Having funds to invest right now is a fortunate position to be in. In most cases, this is likely due to a sensible investment strategy that has meant not putting all your eggs in one basket at once. If you are in this position, you can now be selective in looking at where best to deploy the cash to hopefully obtain the best return.
Willis Owen have just released data showing the best and worst performing sectors across the investment universe in March. This period makes for very interesting reading as it was a month of severe declines in global stock markets. Not only that, but virtually all other asset classes also decreased, as investors rushed to safe havens.
There are opportunities to make money amid all this, if you have a spare £1,000 or so to invest.
The best performing sector in the investment space last month was UK Gilts. Investing in these UK government bonds would have returned +1.63% last month. I wrote about the benefits of including some bonds in an investment portfolio recently.
In summary, bonds and stocks tend to have a negative correlation. This means that when the prices of stocks are falling, the prices of bonds usually go up. The jargon-free explanation behind this is that investors tend to pull money out of equity markets when times are bad and buy bonds instead, as they are seen as a safer investment.
For a stock investor like me, I do not want to get too involved in bonds. However, this data and the performance we are seeing is making me look to allocate a small amount of funds into bonds. This should help me weather any further stock market storms by hopefully generating some profit from the bonds.
UK smaller companies
Unfortunately, the worst performing sector seen last month was smaller listed companies in the UK. The report noted that “smaller companies in particular are a focal point for pain at present as they are likely to find it harder to survive the shutdown and subsequent collapse in economic activity.”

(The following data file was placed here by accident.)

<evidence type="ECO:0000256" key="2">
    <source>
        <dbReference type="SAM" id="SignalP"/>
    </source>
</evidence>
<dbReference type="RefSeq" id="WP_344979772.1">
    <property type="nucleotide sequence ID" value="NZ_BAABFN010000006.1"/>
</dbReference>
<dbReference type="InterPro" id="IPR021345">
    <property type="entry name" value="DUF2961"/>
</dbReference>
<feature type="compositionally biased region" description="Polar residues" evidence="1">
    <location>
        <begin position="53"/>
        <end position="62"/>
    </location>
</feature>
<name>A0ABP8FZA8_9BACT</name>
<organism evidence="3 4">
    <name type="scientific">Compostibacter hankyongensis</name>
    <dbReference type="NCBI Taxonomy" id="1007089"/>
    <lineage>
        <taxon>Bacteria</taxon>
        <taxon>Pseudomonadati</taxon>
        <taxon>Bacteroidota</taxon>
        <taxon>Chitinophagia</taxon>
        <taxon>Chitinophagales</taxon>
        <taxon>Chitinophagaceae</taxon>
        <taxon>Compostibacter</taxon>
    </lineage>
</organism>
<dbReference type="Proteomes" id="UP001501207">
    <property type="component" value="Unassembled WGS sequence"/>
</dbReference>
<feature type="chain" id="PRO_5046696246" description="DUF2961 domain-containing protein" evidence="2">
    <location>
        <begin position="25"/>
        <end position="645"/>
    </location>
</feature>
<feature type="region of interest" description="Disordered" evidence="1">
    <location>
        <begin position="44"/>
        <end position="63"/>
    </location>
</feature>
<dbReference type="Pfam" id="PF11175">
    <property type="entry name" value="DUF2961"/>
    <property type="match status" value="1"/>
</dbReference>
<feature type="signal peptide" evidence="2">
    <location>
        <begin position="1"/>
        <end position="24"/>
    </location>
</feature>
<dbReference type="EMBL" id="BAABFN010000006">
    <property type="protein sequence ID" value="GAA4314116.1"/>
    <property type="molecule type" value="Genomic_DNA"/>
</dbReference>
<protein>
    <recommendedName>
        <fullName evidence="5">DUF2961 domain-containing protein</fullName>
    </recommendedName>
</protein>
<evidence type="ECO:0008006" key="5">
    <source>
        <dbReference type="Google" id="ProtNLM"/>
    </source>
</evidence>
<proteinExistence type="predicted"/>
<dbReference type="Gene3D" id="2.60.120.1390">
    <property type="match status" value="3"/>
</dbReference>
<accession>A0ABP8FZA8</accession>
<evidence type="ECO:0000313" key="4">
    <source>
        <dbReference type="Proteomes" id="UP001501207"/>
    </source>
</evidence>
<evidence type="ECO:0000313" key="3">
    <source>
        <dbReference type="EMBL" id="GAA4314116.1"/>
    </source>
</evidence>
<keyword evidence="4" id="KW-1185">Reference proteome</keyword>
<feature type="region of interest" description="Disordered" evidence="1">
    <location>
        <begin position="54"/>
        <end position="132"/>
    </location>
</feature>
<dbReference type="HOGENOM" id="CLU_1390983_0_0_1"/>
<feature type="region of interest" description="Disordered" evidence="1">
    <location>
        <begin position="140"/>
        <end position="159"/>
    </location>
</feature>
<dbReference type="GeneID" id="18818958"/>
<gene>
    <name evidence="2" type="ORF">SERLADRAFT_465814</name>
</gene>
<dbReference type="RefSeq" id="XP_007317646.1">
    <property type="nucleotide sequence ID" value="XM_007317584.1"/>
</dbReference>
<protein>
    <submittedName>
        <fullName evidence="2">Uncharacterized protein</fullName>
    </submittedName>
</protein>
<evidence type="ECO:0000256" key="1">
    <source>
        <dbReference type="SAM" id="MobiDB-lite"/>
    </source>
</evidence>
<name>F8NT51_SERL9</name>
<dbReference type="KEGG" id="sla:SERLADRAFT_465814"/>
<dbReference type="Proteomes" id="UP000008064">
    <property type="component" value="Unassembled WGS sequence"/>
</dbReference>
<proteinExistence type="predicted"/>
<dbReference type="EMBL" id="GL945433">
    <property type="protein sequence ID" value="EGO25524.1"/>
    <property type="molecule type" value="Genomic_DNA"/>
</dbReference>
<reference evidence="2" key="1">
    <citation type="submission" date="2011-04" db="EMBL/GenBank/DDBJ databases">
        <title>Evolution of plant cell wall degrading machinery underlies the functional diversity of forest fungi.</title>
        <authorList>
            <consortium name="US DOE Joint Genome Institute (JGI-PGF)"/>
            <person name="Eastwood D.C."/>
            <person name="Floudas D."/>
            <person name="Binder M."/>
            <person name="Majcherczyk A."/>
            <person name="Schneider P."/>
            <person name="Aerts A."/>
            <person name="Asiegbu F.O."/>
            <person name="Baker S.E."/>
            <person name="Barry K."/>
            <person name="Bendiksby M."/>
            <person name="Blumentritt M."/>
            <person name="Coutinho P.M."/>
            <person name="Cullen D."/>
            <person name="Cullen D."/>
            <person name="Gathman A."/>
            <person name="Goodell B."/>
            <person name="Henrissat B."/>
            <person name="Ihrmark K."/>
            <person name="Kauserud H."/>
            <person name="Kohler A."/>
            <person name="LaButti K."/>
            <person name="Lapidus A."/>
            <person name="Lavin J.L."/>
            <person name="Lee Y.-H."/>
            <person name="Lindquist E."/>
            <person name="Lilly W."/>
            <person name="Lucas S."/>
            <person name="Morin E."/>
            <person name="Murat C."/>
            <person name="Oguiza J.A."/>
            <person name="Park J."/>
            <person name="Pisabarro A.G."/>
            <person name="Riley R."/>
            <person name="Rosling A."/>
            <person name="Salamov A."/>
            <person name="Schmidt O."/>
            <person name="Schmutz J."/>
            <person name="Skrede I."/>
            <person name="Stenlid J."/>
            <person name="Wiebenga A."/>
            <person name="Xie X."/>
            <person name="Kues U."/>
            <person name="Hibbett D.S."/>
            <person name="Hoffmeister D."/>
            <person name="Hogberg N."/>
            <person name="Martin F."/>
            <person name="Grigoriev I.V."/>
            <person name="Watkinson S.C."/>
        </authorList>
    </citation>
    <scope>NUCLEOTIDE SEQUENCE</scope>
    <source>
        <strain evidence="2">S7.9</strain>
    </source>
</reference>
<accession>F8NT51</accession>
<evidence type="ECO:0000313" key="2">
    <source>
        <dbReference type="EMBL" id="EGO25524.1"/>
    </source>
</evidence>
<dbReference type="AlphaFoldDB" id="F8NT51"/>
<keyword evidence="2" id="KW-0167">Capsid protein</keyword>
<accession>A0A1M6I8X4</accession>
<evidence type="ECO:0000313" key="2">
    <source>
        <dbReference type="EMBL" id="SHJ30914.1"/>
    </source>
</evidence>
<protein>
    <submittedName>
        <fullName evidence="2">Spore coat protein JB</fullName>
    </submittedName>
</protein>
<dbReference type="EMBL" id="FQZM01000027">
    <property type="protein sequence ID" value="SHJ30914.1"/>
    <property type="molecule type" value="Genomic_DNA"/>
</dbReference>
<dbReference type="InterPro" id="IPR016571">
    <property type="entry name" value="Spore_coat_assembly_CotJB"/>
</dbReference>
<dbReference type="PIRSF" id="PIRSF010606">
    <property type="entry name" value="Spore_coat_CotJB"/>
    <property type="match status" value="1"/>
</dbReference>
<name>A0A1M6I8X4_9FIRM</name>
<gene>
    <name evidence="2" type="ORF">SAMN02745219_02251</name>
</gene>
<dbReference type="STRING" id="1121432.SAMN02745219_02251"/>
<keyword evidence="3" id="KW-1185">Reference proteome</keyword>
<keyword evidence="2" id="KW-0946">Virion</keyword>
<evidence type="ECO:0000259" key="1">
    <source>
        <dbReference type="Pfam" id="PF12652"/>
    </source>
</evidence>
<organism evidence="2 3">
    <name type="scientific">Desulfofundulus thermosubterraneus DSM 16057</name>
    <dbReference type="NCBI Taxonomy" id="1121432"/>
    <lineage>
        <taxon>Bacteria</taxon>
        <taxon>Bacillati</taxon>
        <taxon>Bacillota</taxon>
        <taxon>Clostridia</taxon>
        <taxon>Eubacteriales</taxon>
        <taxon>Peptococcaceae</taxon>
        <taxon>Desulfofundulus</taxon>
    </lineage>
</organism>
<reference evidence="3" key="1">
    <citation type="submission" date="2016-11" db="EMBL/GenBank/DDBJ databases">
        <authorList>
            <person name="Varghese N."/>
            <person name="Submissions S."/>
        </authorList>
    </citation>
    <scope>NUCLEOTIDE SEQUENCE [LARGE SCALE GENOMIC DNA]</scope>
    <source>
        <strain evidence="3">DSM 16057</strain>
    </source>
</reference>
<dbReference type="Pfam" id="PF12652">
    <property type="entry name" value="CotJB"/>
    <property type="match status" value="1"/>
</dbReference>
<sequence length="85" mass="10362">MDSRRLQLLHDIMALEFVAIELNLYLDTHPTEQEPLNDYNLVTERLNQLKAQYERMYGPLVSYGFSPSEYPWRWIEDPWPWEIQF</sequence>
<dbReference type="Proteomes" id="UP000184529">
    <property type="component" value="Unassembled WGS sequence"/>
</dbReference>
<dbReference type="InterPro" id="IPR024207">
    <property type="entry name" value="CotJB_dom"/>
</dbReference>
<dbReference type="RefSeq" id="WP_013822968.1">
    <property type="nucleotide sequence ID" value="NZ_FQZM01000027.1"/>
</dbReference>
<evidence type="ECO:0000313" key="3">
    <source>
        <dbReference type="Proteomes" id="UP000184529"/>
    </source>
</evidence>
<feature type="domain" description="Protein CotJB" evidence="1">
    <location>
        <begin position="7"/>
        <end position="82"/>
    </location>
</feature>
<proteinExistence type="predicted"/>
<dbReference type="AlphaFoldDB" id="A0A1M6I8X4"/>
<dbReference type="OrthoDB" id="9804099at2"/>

The takeaway from this that I am going to continue with trusted FTSE 100 names to invest in. While it is not a simple case of being too big to fail, larger firms generally have more power to manage cash flow. This can be either from larger credit lines offered from banking partners, or from cutting dividends due to be paid to shareholders.
Whatever you like to pin the exact reason on, the numbers speak for themselves. Smaller UK firms lost 22.56% last month on average. Some may ask if this is a good buying opportunity, which is a valid question. In my opinion, there is further pain ahead for the economy in general, so I would steer towards allocating some funds to bonds, and some to large-cap FTSE 100 firms.
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Jonathan Smith and The Motley Fool UK have no position in any of the shares mentioned. Views expressed on the companies mentioned in this article are those of the writer and therefore may differ from the official recommendations we make in our subscription services such as Share Advisor, Hidden Winners and Pro. Here at The Motley Fool we believe that considering a diverse range of insights makes us better investors.